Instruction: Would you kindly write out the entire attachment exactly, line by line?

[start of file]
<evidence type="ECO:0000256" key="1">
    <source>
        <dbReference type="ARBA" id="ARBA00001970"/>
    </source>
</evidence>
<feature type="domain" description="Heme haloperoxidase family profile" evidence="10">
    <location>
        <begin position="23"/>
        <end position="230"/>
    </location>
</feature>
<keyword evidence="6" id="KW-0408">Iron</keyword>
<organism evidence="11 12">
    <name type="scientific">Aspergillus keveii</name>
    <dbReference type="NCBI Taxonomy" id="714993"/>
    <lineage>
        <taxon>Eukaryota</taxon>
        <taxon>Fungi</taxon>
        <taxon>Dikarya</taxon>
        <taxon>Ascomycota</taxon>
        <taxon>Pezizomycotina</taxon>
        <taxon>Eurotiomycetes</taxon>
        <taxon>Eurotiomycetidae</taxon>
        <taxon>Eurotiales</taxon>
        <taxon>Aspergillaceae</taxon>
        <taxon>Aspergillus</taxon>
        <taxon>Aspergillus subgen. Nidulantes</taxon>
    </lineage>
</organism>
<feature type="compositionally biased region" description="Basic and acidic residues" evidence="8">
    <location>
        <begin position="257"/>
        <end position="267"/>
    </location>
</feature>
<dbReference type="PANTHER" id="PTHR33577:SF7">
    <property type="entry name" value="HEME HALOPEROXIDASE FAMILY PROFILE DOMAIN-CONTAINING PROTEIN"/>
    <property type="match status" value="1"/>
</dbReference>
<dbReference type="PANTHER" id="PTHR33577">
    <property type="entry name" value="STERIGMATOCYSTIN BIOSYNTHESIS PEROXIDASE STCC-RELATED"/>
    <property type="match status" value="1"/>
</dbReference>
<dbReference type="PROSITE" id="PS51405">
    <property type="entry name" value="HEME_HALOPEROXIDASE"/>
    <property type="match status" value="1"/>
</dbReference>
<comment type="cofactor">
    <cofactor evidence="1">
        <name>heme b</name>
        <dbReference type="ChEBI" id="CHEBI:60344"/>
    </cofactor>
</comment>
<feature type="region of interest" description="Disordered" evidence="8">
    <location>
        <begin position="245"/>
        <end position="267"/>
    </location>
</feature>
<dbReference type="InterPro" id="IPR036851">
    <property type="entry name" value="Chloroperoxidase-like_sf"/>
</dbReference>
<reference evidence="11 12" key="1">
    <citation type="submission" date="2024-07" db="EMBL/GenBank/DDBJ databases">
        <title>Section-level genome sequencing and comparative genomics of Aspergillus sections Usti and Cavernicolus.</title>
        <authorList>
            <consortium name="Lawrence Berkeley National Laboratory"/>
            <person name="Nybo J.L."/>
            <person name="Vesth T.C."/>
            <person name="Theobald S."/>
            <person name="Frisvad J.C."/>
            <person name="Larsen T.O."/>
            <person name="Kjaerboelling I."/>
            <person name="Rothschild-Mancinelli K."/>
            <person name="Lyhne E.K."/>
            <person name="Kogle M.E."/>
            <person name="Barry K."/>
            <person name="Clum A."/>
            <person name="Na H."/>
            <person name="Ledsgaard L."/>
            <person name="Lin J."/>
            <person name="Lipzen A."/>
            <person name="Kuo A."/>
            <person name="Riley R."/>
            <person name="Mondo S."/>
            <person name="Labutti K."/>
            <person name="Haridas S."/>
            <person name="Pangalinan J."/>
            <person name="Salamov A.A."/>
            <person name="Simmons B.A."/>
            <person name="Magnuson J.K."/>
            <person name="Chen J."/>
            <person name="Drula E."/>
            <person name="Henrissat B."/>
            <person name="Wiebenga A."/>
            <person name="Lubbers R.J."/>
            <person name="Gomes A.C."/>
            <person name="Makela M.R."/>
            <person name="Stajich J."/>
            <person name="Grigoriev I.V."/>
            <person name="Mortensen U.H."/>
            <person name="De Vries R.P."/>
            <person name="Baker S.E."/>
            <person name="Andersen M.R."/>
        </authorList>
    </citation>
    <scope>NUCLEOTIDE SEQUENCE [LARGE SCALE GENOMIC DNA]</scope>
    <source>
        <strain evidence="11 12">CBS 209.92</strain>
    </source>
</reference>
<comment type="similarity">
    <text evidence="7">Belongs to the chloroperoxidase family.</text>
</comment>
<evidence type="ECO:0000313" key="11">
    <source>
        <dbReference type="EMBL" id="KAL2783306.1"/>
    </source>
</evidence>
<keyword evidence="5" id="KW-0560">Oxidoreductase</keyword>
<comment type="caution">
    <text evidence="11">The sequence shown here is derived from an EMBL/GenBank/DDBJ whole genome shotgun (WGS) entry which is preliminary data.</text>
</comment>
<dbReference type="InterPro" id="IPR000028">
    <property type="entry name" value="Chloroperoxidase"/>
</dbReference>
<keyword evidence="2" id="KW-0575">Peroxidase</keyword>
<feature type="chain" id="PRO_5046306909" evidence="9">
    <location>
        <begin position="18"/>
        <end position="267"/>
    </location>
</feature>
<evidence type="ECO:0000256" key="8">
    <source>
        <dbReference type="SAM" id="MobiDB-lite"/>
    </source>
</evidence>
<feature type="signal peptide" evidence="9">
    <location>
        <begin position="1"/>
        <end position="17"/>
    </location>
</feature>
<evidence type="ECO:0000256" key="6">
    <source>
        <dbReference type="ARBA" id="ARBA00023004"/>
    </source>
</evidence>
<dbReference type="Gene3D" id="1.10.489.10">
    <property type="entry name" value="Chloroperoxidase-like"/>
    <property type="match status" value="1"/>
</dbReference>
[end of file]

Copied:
<evidence type="ECO:0000256" key="1">
    <source>
        <dbReference type="ARBA" id="ARBA00001970"/>
    </source>
</evidence>
<feature type="domain" description="Heme haloperoxidase family profile" evidence="10">
    <location>
        <begin position="23"/>
        <end position="230"/>
    </location>
</feature>
<keyword evidence="6" id="KW-0408">Iron</keyword>
<organism evidence="11 12">
    <name type="scientific">Aspergillus keveii</name>
    <dbReference type="NCBI Taxonomy" id="714993"/>
    <lineage>
        <taxon>Eukaryota</taxon>
        <taxon>Fungi</taxon>
        <taxon>Dikarya</taxon>
        <taxon>Ascomycota</taxon>
        <taxon>Pezizomycotina</taxon>
        <taxon>Eurotiomycetes</taxon>
        <taxon>Eurotiomycetidae</taxon>
        <taxon>Eurotiales</taxon>
        <taxon>Aspergillaceae</taxon>
        <taxon>Aspergillus</taxon>
        <taxon>Aspergillus subgen. Nidulantes</taxon>
    </lineage>
</organism>
<feature type="compositionally biased region" description="Basic and acidic residues" evidence="8">
    <location>
        <begin position="257"/>
        <end position="267"/>
    </location>
</feature>
<dbReference type="PANTHER" id="PTHR33577:SF7">
    <property type="entry name" value="HEME HALOPEROXIDASE FAMILY PROFILE DOMAIN-CONTAINING PROTEIN"/>
    <property type="match status" value="1"/>
</dbReference>
<dbReference type="PANTHER" id="PTHR33577">
    <property type="entry name" value="STERIGMATOCYSTIN BIOSYNTHESIS PEROXIDASE STCC-RELATED"/>
    <property type="match status" value="1"/>
</dbReference>
<dbReference type="PROSITE" id="PS51405">
    <property type="entry name" value="HEME_HALOPEROXIDASE"/>
    <property type="match status" value="1"/>
</dbReference>
<comment type="cofactor">
    <cofactor evidence="1">
        <name>heme b</name>
        <dbReference type="ChEBI" id="CHEBI:60344"/>
    </cofactor>
</comment>
<feature type="region of interest" description="Disordered" evidence="8">
    <location>
        <begin position="245"/>
        <end position="267"/>
    </location>
</feature>
<dbReference type="InterPro" id="IPR036851">
    <property type="entry name" value="Chloroperoxidase-like_sf"/>
</dbReference>
<reference evidence="11 12" key="1">
    <citation type="submission" date="2024-07" db="EMBL/GenBank/DDBJ databases">
        <title>Section-level genome sequencing and comparative genomics of Aspergillus sections Usti and Cavernicolus.</title>
        <authorList>
            <consortium name="Lawrence Berkeley National Laboratory"/>
            <person name="Nybo J.L."/>
            <person name="Vesth T.C."/>
            <person name="Theobald S."/>
            <person name="Frisvad J.C."/>
            <person name="Larsen T.O."/>
            <person name="Kjaerboelling I."/>
            <person name="Rothschild-Mancinelli K."/>
            <person name="Lyhne E.K."/>
            <person name="Kogle M.E."/>
            <person name="Barry K."/>
            <person name="Clum A."/>
            <person name="Na H."/>
            <person name="Ledsgaard L."/>
            <person name="Lin J."/>
            <person name="Lipzen A."/>
            <person name="Kuo A."/>
            <person name="Riley R."/>
            <person name="Mondo S."/>
            <person name="Labutti K."/>
            <person name="Haridas S."/>
            <person name="Pangalinan J."/>
            <person name="Salamov A.A."/>
            <person name="Simmons B.A."/>
            <person name="Magnuson J.K."/>
            <person name="Chen J."/>
            <person name="Drula E."/>
            <person name="Henrissat B."/>
            <person name="Wiebenga A."/>
            <person name="Lubbers R.J."/>
            <person name="Gomes A.C."/>
            <person name="Makela M.R."/>
            <person name="Stajich J."/>
            <person name="Grigoriev I.V."/>
            <person name="Mortensen U.H."/>
            <person name="De Vries R.P."/>
            <person name="Baker S.E."/>
            <person name="Andersen M.R."/>
        </authorList>
    </citation>
    <scope>NUCLEOTIDE SEQUENCE [LARGE SCALE GENOMIC DNA]</scope>
    <source>
        <strain evidence="11 12">CBS 209.92</strain>
    </source>
</reference>
<comment type="similarity">
    <text evidence="7">Belongs to the chloroperoxidase family.</text>
</comment>
<evidence type="ECO:0000313" key="11">
    <source>
        <dbReference type="EMBL" id="KAL2783306.1"/>
    </source>
</evidence>
<keyword evidence="5" id="KW-0560">Oxidoreductase</keyword>
<comment type="caution">
    <text evidence="11">The sequence shown here is derived from an EMBL/GenBank/DDBJ whole genome shotgun (WGS) entry which is preliminary data.</text>
</comment>
<dbReference type="InterPro" id="IPR000028">
    <property type="entry name" value="Chloroperoxidase"/>
</dbReference>
<keyword evidence="2" id="KW-0575">Peroxidase</keyword>
<feature type="chain" id="PRO_5046306909" evidence="9">
    <location>
        <begin position="18"/>
        <end position="267"/>
    </location>
</feature>
<evidence type="ECO:0000256" key="8">
    <source>
        <dbReference type="SAM" id="MobiDB-lite"/>
    </source>
</evidence>
<feature type="signal peptide" evidence="9">
    <location>
        <begin position="1"/>
        <end position="17"/>
    </location>
</feature>
<evidence type="ECO:0000256" key="6">
    <source>
        <dbReference type="ARBA" id="ARBA00023004"/>
    </source>
</evidence>
<dbReference type="Gene3D" id="1.10.489.10">
    <property type="entry name" value="Chloroperoxidase-like"/>
    <property type="match status" value="1"/>
</dbReference>